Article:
Q: [Tween/Teen] “My daughter goes from rainbows and unicorns to a dark place where everything is a disaster, sometimes in the same day. How can I tell if this is just being a hormonal teen or something more serious? Are there warning signs?”
A: Unfortunately, there is not a clear way for you to determine exactly what is going on with your daughter. But it’s not unusual for both teens and parents to experience adolescence as a challenging time. Teens go through a range of emotions, which may be the result of developmental changes or environmental influences. Biological changes, such as hormonal changes and brain chemistry, have a powerful impact on emotions, mood, and behavior. During adolescence, the part of the brain that manages impulse control and emotional self-regulation is not fully formed, so teens are unable to engage in rational and logical thought processes.
In addition, teens today are under a vast amount of stress from academic demands, peer relationships—further complicated through their use of social media—and emerging individuation and identity issues. This can negatively impact their self-esteem, resulting in feeling that they are “not good enough” and can’t meet the expectations of their parents, teachers, or even themselves.
Given all this, it’s typical for a teen’s moods and emotions to fluctuate throughout the course of a week, a day, sometimes even an hour. That said, parents can watch for signs that might indicate that a professional assessment is warranted. Does your teen avoid social situations or activities they used to enjoy? Are they experiencing difficulties with sleep, appetite, or concentration? A lack of motivation and enthusiasm can be a sign of depression or anxiety. Do they frequently seem sad or hopeless? There’s a difference between moodiness and more hopeless statements, such as “Nothing matters” or “I just don’t care anymore”. Be aware of how often and how intensely your teen expresses feelings like these.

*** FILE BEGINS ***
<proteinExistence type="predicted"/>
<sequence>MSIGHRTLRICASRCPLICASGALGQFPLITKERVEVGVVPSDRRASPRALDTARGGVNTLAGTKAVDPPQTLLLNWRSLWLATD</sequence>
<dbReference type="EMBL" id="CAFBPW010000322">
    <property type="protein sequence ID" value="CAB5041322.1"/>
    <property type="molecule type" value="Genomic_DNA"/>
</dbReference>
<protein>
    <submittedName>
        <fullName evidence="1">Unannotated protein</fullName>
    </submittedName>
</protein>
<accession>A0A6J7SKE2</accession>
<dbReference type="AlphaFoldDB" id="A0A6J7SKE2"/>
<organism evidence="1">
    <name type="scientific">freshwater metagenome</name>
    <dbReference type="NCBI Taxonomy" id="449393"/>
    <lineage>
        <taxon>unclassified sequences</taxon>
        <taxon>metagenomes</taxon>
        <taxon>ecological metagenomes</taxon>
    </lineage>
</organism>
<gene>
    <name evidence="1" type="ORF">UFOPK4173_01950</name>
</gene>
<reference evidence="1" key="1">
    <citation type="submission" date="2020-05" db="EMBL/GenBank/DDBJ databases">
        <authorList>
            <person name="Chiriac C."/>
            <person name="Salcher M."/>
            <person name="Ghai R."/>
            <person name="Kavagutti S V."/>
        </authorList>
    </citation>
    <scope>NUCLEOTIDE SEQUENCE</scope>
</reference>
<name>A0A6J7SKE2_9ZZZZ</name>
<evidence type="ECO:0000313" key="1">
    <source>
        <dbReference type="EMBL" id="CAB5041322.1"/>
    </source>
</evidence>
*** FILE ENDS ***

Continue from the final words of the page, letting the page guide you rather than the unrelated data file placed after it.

Parents of teens often feel helpless while observing the struggles of their children. Introducing simple habits can help your teen feel more balance and control in their life. Physical exercise—whether yoga, dance, running, or hiking—releases endorphins, a natural mood lifter, and creates a sense of achievement that boosts teens’ self-confidence. Artistic expression through music, art, drama, singing, or writing, is a powerful way for teens to access their creativity. Meditation, or mindfulness, has been shown to enhance areas of the brain associated with well-being, self-regulation, and learning, while allowing us to remain in the present moment. Even if your teen isn’t interested in meditating, taking a few deep breaths can reduce stress and quiet the mind.
Teens tend to be chronically sleep deprived, so anything that improves their sleep hygiene will improve their mood. Researchers have found that teens feel more depressed and irritable when they don’t sleep enough. Create an electronic curfew to reduce stimulation, and address distractions that might interfere with their ability to sleep, such as light, noise, heat, etc.
Most important of all: Talk to your teen. Keep the lines of communication open. Without being invasive, inquire as to how they’re feeling, letting them know that you are there to support them. Demonstrate that it’s emotionally safe for them to talk to you, by not overreacting or judging anything they say. Acknowledge and validate what they’re feeling, even when you might not understand or agree with it. They need to know that it’s okay to feel whatever they’re feeling, and that you are there for them every step of the way as they navigate this exciting and challenging time.
Barbara Nosal, PhD, LMFT, LADC, has worked with adolescents and families for mental health, teen depression, and addiction treatment for more than 20 years. As Chief Clinical Officer for Newport Academy www.newportacademy.com, a teen treatment center with residential and outpatient facilities in Orange.